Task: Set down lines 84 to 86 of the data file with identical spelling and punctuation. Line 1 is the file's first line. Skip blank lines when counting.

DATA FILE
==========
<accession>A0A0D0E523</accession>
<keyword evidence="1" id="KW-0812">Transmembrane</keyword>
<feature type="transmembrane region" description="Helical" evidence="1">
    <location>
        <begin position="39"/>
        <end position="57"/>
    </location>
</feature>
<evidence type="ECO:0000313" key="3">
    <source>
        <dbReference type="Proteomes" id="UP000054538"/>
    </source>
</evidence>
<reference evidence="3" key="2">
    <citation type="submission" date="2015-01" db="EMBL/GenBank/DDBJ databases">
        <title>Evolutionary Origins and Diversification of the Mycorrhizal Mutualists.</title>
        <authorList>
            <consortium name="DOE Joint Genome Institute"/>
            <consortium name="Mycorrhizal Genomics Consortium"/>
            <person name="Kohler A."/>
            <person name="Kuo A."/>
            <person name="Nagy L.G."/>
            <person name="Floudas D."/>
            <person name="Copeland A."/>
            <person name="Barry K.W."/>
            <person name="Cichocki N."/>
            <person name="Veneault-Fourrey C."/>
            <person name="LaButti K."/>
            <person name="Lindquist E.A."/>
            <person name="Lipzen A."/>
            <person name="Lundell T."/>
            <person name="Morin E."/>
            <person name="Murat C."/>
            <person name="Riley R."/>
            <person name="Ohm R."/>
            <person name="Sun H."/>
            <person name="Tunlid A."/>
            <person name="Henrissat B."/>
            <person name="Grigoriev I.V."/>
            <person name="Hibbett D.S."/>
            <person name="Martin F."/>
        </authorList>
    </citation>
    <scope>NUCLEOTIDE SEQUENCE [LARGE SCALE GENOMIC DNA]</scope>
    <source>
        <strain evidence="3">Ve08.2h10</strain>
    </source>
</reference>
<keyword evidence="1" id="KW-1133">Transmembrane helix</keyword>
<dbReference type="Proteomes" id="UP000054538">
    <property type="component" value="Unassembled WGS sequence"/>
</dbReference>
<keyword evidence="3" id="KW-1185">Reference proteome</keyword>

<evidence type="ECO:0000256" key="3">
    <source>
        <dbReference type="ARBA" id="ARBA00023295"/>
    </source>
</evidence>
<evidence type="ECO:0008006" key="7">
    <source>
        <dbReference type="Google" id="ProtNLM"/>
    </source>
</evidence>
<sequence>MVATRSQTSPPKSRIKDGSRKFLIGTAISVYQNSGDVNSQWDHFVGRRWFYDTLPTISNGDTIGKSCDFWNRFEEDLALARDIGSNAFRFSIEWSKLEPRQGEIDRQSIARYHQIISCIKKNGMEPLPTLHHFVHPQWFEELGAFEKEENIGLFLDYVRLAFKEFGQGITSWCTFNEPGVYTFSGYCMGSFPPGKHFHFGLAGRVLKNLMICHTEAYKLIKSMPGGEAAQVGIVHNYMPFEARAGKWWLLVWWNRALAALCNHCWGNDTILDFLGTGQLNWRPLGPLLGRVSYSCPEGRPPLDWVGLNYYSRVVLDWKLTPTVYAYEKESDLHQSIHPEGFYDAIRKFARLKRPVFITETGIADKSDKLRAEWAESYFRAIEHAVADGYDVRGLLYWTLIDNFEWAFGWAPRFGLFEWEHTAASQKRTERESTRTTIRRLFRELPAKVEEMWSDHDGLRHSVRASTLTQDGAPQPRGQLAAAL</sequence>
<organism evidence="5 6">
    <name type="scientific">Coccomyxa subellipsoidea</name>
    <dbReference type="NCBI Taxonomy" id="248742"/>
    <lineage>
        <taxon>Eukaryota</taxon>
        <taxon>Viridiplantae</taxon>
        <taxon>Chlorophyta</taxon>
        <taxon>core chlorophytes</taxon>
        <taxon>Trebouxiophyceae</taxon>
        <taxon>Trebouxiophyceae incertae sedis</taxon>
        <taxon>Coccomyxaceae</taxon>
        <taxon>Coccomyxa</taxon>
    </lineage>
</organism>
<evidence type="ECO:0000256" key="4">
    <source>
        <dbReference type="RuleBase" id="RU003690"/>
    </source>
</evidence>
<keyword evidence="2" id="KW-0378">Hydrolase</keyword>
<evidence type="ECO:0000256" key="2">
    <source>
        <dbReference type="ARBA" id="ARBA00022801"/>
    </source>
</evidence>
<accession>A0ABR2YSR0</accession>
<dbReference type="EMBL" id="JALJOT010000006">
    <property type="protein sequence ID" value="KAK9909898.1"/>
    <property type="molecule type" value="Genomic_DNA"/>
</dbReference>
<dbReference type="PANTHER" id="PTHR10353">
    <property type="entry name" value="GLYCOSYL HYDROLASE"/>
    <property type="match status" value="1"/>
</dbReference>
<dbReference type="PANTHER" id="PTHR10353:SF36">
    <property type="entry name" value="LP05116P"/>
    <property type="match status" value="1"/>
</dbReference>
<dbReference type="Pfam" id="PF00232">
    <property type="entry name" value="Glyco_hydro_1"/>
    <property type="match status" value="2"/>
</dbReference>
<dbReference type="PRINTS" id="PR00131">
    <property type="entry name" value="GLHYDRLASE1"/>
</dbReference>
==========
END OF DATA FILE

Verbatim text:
<keyword evidence="2" id="KW-0378">Hydrolase</keyword>
<evidence type="ECO:0000256" key="2">
    <source>